Visiting schools on your shortlist is one of the most important parts of finding the right private school for your child. You cannot and must not skip this part of the process. Why? Well, the videos on YouTube and the glossy catalogs are excellent introductions to the schools which you have identified as possible matches for your requirements. They give you an overview of the school and its programs. Unfortunately, the schools have positioned those videos and photos to show the best features of their schools. Think Architectural Digest. Have you ever seen any clutter in an AD photoshoot? Of course not. Everybody puts their best foot forward. Same thing with schools.
The school visit allows you to look at things that are not in the photos or mentioned in the catalog. The same rationale applies to you when you visit schools. Up to that point, you and your child are simply names on a list and a file folder. Your visiting gives the schools the opportunity to see who you are and to gauge your child's preparedness for the academic work ahead. So, when you visit schools, please don't make the following common mistakes. A little thought and preparation will help you make the best impression possible.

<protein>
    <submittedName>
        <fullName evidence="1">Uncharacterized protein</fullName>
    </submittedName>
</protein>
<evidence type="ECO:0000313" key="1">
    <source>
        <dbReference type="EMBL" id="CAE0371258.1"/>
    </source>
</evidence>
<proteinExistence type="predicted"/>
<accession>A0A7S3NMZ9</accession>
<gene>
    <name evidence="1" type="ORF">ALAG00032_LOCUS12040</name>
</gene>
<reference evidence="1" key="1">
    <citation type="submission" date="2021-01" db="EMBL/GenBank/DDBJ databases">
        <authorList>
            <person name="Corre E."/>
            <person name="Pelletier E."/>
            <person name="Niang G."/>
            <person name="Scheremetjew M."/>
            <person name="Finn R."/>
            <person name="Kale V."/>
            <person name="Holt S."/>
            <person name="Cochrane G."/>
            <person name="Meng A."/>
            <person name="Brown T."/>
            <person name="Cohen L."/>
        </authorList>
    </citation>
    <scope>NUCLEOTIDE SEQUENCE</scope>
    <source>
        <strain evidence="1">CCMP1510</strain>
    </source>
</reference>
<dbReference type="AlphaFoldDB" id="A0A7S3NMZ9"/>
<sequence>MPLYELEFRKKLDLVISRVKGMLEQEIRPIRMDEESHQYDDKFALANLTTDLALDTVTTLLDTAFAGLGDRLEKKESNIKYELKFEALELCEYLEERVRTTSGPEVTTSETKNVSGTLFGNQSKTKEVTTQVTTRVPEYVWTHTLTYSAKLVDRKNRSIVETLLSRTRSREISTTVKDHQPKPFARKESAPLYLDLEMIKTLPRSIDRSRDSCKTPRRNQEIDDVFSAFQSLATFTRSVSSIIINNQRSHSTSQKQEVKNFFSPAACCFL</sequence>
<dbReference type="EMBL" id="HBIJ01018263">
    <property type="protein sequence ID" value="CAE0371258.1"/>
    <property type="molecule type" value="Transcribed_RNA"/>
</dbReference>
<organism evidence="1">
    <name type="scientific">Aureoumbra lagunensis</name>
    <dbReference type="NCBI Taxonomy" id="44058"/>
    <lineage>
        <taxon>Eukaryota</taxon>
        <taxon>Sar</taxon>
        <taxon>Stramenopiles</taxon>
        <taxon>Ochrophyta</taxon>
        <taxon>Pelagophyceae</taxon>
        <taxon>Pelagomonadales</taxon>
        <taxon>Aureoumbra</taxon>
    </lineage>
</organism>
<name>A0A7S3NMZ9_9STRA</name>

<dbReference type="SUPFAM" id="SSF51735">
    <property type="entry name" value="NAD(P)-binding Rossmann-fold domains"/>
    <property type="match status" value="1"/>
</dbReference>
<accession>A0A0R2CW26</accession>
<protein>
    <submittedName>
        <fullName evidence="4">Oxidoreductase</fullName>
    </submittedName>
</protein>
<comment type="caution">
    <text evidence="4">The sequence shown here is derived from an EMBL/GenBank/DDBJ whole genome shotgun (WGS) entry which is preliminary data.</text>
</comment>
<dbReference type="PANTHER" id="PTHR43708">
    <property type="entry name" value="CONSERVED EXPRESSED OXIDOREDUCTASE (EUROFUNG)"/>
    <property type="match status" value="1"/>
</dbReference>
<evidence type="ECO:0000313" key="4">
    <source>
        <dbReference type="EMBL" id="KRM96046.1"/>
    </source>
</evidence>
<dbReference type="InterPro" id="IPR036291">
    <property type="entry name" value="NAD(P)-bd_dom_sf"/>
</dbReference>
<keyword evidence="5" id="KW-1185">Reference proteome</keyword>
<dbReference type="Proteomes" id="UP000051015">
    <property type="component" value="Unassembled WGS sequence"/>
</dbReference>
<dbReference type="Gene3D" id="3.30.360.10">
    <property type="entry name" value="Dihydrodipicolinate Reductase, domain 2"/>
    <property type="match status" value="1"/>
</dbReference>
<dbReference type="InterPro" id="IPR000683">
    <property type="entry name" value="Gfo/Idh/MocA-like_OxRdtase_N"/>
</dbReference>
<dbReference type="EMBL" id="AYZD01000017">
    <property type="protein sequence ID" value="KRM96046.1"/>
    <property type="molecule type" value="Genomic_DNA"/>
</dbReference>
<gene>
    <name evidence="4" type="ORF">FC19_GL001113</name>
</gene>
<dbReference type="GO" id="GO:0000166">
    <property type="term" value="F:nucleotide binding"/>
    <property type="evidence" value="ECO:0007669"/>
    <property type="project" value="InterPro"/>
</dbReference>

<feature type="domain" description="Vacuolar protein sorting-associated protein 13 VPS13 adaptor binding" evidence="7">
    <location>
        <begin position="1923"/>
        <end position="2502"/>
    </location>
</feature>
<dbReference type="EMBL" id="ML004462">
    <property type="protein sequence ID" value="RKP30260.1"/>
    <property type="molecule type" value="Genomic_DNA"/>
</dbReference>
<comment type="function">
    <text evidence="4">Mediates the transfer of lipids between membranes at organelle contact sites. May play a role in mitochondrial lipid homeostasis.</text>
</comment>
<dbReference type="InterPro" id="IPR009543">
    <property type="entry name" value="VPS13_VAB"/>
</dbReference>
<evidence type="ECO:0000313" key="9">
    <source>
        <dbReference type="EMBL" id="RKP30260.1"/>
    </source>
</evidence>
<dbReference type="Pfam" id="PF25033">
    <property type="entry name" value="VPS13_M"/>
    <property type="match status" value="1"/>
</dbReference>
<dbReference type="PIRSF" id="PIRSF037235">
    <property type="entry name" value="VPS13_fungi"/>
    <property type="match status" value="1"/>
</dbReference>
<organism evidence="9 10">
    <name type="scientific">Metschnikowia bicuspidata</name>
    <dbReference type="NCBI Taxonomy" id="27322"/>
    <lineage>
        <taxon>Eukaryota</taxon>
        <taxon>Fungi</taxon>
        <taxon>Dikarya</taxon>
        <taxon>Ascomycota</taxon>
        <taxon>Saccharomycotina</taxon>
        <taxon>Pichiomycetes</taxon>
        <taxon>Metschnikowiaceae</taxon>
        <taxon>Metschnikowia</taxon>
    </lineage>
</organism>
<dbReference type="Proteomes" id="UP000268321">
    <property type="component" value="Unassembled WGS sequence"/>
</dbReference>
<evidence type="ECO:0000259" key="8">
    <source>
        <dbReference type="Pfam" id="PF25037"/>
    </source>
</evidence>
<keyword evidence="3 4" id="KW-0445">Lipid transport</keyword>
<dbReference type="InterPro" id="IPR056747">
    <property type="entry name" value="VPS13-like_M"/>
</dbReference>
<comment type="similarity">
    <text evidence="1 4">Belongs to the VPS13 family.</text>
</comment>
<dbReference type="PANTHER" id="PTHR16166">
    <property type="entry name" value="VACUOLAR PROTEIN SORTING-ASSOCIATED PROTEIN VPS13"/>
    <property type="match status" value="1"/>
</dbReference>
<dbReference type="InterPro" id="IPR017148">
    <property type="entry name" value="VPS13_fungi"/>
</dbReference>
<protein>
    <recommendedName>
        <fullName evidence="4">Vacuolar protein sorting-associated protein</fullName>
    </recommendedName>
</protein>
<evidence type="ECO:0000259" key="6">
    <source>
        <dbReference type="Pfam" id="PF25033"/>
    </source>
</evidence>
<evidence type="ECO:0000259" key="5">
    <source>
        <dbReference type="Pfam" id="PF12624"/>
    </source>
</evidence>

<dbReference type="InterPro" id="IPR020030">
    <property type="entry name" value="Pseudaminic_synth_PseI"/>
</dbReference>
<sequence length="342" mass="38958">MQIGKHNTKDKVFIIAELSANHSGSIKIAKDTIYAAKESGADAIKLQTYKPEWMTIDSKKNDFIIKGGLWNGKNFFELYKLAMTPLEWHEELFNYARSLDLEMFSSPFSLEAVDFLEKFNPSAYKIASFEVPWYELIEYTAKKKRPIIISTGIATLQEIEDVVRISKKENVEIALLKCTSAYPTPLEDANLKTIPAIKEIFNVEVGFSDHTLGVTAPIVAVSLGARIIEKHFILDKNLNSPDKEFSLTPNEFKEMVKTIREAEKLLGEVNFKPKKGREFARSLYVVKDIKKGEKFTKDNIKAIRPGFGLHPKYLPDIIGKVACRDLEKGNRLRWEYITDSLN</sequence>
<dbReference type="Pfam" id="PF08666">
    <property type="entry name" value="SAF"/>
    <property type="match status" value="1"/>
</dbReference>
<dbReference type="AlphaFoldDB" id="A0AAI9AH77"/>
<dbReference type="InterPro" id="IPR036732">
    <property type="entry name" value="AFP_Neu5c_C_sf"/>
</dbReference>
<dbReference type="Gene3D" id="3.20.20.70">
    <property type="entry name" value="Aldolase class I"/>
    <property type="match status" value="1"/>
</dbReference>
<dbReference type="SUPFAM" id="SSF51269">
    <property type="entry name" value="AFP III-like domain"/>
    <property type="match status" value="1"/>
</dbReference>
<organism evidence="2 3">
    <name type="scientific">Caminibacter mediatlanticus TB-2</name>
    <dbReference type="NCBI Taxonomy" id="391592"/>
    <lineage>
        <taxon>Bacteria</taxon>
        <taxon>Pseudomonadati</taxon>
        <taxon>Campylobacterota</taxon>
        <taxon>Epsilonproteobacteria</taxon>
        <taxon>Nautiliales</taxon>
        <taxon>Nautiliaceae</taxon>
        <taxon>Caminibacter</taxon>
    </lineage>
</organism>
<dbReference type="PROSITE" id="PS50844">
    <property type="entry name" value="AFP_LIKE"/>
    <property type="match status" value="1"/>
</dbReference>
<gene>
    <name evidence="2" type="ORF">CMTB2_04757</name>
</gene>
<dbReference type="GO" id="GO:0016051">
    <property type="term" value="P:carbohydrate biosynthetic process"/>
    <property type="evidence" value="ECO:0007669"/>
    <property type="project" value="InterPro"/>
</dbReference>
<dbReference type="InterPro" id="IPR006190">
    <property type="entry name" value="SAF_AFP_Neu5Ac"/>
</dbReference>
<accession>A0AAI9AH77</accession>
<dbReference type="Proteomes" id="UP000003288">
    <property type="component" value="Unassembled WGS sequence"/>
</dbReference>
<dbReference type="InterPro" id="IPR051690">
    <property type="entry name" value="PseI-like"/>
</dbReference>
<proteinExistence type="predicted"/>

Being 10 minutes early for your appointment is sensible. That way you will have time to park and compose yourself and your child before entering the admissions office. Admissions staffers are busy professionals who keep a schedule of appointments just like other professionals do. If you are late, you will create scheduling problems for the admissions office. That will not create a positive impression. When you discover that you will be late for a good reason, call the admissions office as soon as you can and let them know. They will appreciate your courtesy. When you do finally arrive and meet the admissions staff, apologize for being late. A brief explanation is all that is necessary. "I am so sorry that we are late. My car had a flat tire, and AAA took forever to come."
In this video, Ray Stendall explains why punctuality is a sign of respect.
Being dressed inappropriately
I cannot imagine having to counsel parents and students to be dressed appropriately for a school visit and interview. But dress codes have changed greatly from when we were young parents looking at schools for our girls. Nowadays business casual works fine. If you happen to be very wealthy and can afford a Chanel suit, wear it only if that is what you would normally wear during the daytime. The school will know that you have money. No need to flaunt your wealth. Wearing jeans or other more casual attire will create the impression that you could care less. A good idea is to look carefully at the school's photos and observe how the faculty and staff dress. Mirror what you see. If the school has a dress code or uniform, then dress your son or daughter in a shirt or blouse, slacks or skirt, and leather dress shoes. If they or you chew gum, don't do that during your visit.
While this video offers suggestions about how to dress for a college interview, the same suggestions apply to a private K-12 school admissions interview.